“What flavours are you gonna get?” Julia asks.
“Cookies and cream, and chocolate,” Ruby tells her with a grin.
The police station of the nearest town looks almost deserted when Julia pulls up. There is one car parked out the front and one dim light on indoors.
Holding Ruby’s hand, Julia leads her up to the station; she hesitates at the door, not knowing the protocol. Does she knock or just go in? She settles with just entering.
The place appears to be empty except for one man sitting at the front desk, reading by his lamp; he hasn’t noticed them enter.
Julia clears her throat. “Excuse me?”
The man jumps slightly, looking up, surprised.
“I— Sorry, we don’t usually have people come by at night,” he says, putting his book down and standing up, “what seems to be the problem?”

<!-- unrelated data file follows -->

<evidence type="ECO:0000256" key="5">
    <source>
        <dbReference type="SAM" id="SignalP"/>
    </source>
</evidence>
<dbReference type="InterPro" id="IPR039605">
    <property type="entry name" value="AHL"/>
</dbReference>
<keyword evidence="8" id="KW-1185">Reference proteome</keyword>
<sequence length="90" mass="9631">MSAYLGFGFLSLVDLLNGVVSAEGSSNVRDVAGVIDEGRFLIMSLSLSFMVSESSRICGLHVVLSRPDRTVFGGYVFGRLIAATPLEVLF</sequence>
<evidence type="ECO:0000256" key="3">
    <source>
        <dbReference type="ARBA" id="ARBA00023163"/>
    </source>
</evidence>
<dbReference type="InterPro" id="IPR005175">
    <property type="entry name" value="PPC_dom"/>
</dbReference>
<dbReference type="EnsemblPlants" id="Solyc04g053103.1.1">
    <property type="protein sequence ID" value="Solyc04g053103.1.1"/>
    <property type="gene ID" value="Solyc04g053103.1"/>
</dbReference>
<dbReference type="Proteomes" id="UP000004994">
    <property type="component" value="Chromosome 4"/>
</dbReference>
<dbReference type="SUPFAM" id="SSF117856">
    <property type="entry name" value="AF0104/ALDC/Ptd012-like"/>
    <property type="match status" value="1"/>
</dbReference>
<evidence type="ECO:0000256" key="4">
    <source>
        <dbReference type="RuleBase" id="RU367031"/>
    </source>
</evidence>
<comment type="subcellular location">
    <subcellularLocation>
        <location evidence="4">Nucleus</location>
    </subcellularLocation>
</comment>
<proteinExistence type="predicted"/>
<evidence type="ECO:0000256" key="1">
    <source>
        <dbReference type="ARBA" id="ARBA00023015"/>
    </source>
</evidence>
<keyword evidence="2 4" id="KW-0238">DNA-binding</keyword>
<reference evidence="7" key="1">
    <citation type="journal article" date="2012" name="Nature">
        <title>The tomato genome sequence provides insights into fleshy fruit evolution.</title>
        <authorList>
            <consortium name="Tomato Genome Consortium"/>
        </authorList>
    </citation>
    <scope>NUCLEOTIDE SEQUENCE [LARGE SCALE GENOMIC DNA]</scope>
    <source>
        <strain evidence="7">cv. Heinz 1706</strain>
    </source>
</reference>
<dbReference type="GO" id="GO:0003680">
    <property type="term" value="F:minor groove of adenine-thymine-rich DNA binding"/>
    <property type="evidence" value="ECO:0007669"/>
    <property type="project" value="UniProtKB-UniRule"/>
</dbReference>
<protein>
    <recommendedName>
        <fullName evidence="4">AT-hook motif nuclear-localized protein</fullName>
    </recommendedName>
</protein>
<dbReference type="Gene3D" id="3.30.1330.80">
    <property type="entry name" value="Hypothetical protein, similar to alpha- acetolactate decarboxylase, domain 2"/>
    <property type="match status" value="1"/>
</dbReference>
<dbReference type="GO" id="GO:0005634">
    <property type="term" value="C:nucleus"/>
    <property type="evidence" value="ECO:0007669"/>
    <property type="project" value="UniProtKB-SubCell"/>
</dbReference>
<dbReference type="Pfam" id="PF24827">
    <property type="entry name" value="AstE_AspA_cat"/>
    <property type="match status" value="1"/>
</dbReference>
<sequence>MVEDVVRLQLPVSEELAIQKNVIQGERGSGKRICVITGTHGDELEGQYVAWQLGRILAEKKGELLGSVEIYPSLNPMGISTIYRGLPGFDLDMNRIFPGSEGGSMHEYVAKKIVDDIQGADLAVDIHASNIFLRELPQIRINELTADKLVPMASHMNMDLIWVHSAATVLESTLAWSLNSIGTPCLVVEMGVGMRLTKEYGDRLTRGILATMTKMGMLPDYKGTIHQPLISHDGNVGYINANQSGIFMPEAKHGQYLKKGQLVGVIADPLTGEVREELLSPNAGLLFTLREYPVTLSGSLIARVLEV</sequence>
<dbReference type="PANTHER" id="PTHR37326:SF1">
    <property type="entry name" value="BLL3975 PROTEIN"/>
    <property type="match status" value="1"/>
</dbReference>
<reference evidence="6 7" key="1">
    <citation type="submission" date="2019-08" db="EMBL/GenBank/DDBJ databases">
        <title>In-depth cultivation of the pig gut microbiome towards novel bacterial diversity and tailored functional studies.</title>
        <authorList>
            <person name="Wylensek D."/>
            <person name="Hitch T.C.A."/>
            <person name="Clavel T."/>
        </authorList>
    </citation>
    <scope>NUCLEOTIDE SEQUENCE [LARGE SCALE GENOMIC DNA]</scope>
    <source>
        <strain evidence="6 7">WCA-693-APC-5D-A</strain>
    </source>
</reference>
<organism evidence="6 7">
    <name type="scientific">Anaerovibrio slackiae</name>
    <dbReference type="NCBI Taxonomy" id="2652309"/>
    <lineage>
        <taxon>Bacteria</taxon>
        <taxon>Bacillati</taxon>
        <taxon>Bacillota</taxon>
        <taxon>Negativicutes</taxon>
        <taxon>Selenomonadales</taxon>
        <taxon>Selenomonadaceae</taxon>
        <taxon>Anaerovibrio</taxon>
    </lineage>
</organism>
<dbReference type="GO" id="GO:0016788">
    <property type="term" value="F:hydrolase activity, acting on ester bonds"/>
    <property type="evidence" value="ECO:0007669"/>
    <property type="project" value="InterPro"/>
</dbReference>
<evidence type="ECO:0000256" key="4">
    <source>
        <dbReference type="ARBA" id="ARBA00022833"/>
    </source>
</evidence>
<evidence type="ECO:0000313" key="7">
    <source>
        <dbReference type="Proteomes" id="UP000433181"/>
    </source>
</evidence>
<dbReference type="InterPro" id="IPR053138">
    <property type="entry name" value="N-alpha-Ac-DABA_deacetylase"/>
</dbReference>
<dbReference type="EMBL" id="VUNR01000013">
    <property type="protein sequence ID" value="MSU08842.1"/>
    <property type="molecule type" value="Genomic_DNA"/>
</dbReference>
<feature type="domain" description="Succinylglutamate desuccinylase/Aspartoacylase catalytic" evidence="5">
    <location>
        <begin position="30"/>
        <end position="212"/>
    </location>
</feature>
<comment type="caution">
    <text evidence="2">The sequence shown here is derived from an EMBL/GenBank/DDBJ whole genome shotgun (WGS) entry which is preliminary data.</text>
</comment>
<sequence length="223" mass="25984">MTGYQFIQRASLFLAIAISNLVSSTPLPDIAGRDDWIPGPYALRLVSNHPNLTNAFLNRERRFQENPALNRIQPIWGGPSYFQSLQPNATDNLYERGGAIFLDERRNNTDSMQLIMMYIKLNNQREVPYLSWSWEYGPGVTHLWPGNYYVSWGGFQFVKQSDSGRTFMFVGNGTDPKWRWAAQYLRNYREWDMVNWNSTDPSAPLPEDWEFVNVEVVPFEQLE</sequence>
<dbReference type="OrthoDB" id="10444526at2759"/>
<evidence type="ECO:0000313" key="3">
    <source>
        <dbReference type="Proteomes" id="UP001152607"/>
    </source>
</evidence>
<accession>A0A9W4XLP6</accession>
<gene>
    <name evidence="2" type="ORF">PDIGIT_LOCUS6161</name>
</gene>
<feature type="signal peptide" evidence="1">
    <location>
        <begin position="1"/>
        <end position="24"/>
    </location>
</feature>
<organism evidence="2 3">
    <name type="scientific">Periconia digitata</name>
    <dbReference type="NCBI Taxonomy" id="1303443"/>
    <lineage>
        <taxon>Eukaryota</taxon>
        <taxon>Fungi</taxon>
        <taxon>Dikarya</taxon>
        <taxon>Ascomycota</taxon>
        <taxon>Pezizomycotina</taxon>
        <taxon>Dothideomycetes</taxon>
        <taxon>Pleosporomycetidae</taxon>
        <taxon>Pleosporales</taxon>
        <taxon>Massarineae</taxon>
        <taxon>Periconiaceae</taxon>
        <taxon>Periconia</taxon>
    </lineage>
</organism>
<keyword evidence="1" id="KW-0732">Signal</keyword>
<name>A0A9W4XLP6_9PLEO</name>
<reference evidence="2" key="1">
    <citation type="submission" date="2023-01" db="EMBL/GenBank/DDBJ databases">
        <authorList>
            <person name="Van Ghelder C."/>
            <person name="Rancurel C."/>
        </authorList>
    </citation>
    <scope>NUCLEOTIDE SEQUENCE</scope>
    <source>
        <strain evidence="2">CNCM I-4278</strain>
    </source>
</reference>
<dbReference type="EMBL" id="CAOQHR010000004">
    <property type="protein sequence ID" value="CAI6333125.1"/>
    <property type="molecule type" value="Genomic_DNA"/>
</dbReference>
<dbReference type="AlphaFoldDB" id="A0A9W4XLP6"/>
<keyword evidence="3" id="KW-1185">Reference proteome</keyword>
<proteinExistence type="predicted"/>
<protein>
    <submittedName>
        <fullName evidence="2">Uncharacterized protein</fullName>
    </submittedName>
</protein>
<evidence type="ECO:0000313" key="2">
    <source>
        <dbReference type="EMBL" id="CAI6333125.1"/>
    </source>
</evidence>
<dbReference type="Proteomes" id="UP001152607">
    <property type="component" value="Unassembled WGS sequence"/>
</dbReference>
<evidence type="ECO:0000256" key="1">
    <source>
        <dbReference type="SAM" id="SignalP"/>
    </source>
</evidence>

“This is Ruby,” Julia says, “I found her wandering along the highway. She says she was walking to her grandma’s house, but she doesn’t know where her grandma lives.”
“Right…” the officer murmurs, “well that is a problem… and did you ask about her parents? I’m Sergeant Jacobs by the way.”
“Julia Matthews. Ruby told me that her mother didn’t have enough money so she put her on a bus to go stay with her grandmother until she got back on her feet, and she didn’t mention a father.”
“I don’t have a father!” Ruby pipes up, chewing on Barnaby’s ear.
“That’s okay,” Jacobs says, “not everybody does, do you mind telling me your mother’s name?”
“Georgia,” Ruby replies promptly.
“And her last name?”
Ruby looks up at Julia, unsure.
“Um, I don’t know.”
“What about your last name?” he asks.
Ruby shakes her head.
“What about your grandmother’s name?”
She shakes her head again, chewing on Barnaby’s ear.